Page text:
Sleight of Hand
It’s somehow comforting to know that something as awesome as the birth of our universe plays a daily role in my life and work. As a colorist for film and television, I work closely with digital video down to the pixel level on a daily basis. I’m often working at high magnifications, deep within the smaller sectors of a video frame in order to diagnose issues like chromatic noise (yes, noise comes in different colors!), color cast, macro blocking from compression, dead pixels, banding, moire, and other strange and wonderful phenomena. Living this closely to the image, I can get a much better sense of a camera’s personality. Over the years, I’ve come to fall in love with digital video and all of its flaws, video noise notwithstanding. Working for years at high magnification of a video frame has given me a much better appreciation for the scientific and engineering challenges that digital imaging experts have managed to overcome or, more importantly, circumvent. Every digital camera in the world, regardless of price or sophistication, exhibits the same characteristic: trickery.
Consider Georges Seurat’s pointillist masterpiece A Sunday Afternoon on the Island of La Grande Jatte. Upon first entering a large gallery in the Art Institute of Chicago earlier this year, I saw this large painting mounted to the wall and surrounded by onlookers who were standing at various distances in an attempt to resolve more and more detail. From afar, the work looks smooth and flawless with imperceptible gradations in color and tonality. Exquisite though the work might be from afar, upon closer inspection one can see the hundreds of thousands of “imperfections” that collectively form a reality. What might seem like chaos at high magnification forms recognizable constructs like the human form or a sailboat on the water.
Human beings are both blessed and cursed with the special ability to recognize patterns in everything around us. Where there is disorder, we instinctively impart entropy. We see bunny rabbits in cumulus clouds and Mother Theresa in burnt toast. We owe this strange talent to our ancestors who for millions of years selected for the evolutionary trait that compels us to stare into the chaos of cool green foliage late at dusk in order to reveal the predators eyes peering back at us. There is great advantage to filtering out useless information that would otherwise overwhelm our senses and prevent us from recognizing what is most critical. In the early days of television, engineers designed clever methods of presenting realistic images using artificial means. Instead of millions of random pixels popping on and off our screens, all we see are recognizable objects interacting on larger scales.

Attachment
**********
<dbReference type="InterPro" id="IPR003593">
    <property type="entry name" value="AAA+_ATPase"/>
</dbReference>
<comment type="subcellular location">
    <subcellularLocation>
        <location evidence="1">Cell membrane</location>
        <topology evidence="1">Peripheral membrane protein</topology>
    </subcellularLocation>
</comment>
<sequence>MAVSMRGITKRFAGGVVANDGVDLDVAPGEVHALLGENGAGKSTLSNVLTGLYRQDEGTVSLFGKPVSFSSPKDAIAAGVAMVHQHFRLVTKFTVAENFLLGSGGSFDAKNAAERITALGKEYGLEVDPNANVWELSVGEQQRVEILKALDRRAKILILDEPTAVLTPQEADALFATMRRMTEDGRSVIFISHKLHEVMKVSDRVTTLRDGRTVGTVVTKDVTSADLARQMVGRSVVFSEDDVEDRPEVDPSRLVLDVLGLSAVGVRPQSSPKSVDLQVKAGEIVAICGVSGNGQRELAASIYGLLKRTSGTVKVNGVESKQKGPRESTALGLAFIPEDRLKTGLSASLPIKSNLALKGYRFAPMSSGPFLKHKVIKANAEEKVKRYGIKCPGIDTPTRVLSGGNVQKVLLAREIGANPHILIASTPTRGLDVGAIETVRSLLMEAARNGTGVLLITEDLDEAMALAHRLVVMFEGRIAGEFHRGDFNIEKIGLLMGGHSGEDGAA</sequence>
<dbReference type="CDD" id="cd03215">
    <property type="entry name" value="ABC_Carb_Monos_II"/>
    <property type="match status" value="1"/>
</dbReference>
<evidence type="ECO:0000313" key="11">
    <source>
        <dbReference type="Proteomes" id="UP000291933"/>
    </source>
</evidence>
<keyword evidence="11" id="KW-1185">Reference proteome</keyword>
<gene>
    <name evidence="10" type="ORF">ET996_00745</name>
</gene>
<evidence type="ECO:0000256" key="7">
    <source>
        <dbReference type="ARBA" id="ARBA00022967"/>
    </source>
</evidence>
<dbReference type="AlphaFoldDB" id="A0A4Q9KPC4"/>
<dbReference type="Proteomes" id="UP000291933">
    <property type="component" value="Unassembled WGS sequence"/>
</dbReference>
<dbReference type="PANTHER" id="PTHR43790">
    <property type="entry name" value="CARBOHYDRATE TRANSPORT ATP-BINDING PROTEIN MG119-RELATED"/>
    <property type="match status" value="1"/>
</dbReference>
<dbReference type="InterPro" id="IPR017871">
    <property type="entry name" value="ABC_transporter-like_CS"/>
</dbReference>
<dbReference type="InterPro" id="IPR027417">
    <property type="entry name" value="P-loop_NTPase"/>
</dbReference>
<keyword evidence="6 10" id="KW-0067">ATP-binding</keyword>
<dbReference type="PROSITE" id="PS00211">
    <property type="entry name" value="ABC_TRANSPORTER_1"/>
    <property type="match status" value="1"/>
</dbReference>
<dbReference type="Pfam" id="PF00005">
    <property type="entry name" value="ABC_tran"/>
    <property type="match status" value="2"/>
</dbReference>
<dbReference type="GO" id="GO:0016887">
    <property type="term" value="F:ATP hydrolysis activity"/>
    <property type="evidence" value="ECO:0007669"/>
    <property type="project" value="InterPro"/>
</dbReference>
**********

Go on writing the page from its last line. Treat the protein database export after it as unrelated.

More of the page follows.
I recorded a twelve-minute time-lapse of a sunset in Missouri and offer some magnified images of the noise for closer scrutiny below:
If you’re interested in seeing this painterly noise in action, I’ve uploaded the full twelve-minute time-lapse video that these stills were taken from at 300x magnification and placed it below. There’s no sound so I recommend listening to your own music while watching this clip. It’s mesmerizing effect is similar to that of a campfire. There is a rhythm to it as you will see as the image is consistently refreshed with the key frame. This video essentially represents 23.98 separate noise samples per second. Much of this “noise” is actually encoding blocks that have sampled and compressed groups of pixels in the original image along with its noise into larger blots (brush strokes?). It creates a staccato of color-blocks that vibrate throughout the screen in clumps that are considered to be medium to low frequency noise. This simmering proscenium of shape-shifting polygons when seen from a certain distance can morph into an infinite number of complex shapes. Spread out over enough time, like stop-frame animation, these strange replications can form a narrative.
The Million Year Sunset
Scientists say that there was a period after the Big Bang that lasted about one million years which cast the entire universe in what we would perceive today as a warm glow. Objectively, anything and everything that existed was hot enough to emit a beautiful 3000° Kelvin light that resembled the warm glow of the sunset time-lapse I’ve shared above. As space expanded, the energy was stretched like taffy and cooled in tandem. The light eventually became a deep crimson before falling out of the visible spectrum and into the abysmal depths of infrared. Fourteen-billion years have passed, and here we are today capturing and displaying imagery. The universe has expanded for so long and for such an immense volume that the primordial sunset has shifted into the much lower spectrum of microwaves. Astronomers have been using specially designed radio-telescopes which are able to observe into these deep radio spectra to better understand the structure of the cosmos.
Cosmologists today are not unlike an observer standing with their nose up against a Georges Seurat painting. Humanity is recording and measuring the vast tapestry that surrounds and composes our reality. Certain technical challenges like noise give us further opportunity to innovate and explore the beauty of entropy. New tools and methods are emerging which will offer future generations the opportunity to see the Universe for what it truly is. Perhaps given enough time, we might even be able to reconstruct the narrative of how we all got here.
Cover photo courtesy of European Space Agency